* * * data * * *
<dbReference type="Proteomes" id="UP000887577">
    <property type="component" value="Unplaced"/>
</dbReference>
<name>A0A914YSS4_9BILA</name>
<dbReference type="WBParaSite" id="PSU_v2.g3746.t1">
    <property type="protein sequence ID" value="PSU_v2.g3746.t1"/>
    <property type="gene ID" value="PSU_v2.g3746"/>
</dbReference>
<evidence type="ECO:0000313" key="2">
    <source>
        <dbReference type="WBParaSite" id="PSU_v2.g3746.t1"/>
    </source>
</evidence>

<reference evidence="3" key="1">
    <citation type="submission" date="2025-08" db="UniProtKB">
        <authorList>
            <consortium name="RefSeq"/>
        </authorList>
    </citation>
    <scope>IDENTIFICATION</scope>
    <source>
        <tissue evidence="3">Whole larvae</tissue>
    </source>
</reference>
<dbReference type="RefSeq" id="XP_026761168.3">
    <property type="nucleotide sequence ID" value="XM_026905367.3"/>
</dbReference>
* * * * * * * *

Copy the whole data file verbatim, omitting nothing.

<dbReference type="Proteomes" id="UP000887577">
    <property type="component" value="Unplaced"/>
</dbReference>
<name>A0A914YSS4_9BILA</name>
<dbReference type="WBParaSite" id="PSU_v2.g3746.t1">
    <property type="protein sequence ID" value="PSU_v2.g3746.t1"/>
    <property type="gene ID" value="PSU_v2.g3746"/>
</dbReference>
<evidence type="ECO:0000313" key="2">
    <source>
        <dbReference type="WBParaSite" id="PSU_v2.g3746.t1"/>
    </source>
</evidence>

<reference evidence="3" key="1">
    <citation type="submission" date="2025-08" db="UniProtKB">
        <authorList>
            <consortium name="RefSeq"/>
        </authorList>
    </citation>
    <scope>IDENTIFICATION</scope>
    <source>
        <tissue evidence="3">Whole larvae</tissue>
    </source>
</reference>
<dbReference type="RefSeq" id="XP_026761168.3">
    <property type="nucleotide sequence ID" value="XM_026905367.3"/>
</dbReference>